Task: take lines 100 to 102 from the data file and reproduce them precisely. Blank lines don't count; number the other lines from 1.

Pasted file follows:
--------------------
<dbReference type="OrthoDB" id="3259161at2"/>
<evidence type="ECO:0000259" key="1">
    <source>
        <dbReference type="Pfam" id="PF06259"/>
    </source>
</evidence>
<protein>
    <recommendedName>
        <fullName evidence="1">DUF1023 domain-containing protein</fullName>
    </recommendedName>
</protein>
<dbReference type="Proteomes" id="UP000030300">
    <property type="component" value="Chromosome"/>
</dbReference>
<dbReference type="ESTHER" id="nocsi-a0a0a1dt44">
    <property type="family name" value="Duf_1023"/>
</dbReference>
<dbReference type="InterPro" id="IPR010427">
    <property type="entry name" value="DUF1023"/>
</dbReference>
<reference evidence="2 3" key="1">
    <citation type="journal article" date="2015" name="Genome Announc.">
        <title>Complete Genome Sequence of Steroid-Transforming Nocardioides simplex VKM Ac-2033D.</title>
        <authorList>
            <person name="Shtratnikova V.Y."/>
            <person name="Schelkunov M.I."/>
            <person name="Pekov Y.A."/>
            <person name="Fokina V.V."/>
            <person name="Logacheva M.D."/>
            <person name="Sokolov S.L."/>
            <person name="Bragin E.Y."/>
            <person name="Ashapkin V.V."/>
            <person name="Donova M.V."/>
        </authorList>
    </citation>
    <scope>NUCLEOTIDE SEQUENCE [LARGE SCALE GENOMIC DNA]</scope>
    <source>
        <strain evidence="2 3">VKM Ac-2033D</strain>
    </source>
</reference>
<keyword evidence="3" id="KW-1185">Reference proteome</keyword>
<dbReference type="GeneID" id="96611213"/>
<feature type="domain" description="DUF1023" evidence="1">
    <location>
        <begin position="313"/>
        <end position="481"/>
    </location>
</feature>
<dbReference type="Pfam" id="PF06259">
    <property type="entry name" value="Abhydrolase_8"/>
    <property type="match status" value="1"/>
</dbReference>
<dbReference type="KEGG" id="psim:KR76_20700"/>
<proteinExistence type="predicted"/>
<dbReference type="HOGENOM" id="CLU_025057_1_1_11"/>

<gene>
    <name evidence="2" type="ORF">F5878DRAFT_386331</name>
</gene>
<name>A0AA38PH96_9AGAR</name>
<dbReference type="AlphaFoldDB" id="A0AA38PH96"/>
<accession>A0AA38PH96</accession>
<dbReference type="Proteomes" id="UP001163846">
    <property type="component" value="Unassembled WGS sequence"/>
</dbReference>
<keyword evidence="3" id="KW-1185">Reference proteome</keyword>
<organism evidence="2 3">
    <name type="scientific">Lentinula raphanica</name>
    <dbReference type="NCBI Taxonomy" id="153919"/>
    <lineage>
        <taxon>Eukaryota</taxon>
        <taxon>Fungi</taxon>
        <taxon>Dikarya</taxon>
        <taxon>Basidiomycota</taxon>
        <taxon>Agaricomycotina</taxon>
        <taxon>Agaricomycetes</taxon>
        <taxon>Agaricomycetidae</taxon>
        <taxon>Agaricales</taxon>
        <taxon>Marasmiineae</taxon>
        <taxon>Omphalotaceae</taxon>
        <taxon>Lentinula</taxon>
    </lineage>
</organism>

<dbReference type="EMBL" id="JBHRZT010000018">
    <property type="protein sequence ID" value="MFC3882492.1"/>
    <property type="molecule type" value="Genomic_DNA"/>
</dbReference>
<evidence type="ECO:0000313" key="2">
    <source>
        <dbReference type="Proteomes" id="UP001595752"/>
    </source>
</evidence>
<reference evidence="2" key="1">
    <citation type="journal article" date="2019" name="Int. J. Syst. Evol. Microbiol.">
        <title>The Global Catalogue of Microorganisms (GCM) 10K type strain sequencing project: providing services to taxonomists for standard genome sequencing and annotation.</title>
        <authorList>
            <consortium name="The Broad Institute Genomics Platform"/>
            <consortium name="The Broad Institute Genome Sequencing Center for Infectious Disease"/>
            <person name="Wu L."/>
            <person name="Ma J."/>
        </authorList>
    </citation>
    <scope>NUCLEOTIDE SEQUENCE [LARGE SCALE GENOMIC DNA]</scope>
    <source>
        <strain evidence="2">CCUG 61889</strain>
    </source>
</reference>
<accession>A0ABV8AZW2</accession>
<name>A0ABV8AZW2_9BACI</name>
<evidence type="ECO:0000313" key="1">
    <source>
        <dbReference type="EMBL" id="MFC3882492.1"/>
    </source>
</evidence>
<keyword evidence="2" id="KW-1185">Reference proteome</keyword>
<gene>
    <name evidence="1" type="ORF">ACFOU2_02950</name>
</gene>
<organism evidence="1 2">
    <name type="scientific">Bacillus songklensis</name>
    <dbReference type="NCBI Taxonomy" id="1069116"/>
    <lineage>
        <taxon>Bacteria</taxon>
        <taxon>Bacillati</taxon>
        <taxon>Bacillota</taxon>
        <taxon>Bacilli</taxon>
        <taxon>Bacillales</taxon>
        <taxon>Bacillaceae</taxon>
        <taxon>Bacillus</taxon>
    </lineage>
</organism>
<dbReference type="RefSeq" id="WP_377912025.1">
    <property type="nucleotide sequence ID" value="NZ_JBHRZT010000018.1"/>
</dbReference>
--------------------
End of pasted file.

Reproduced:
        </authorList>
    </citation>
    <scope>NUCLEOTIDE SEQUENCE [LARGE SCALE GENOMIC DNA]</scope>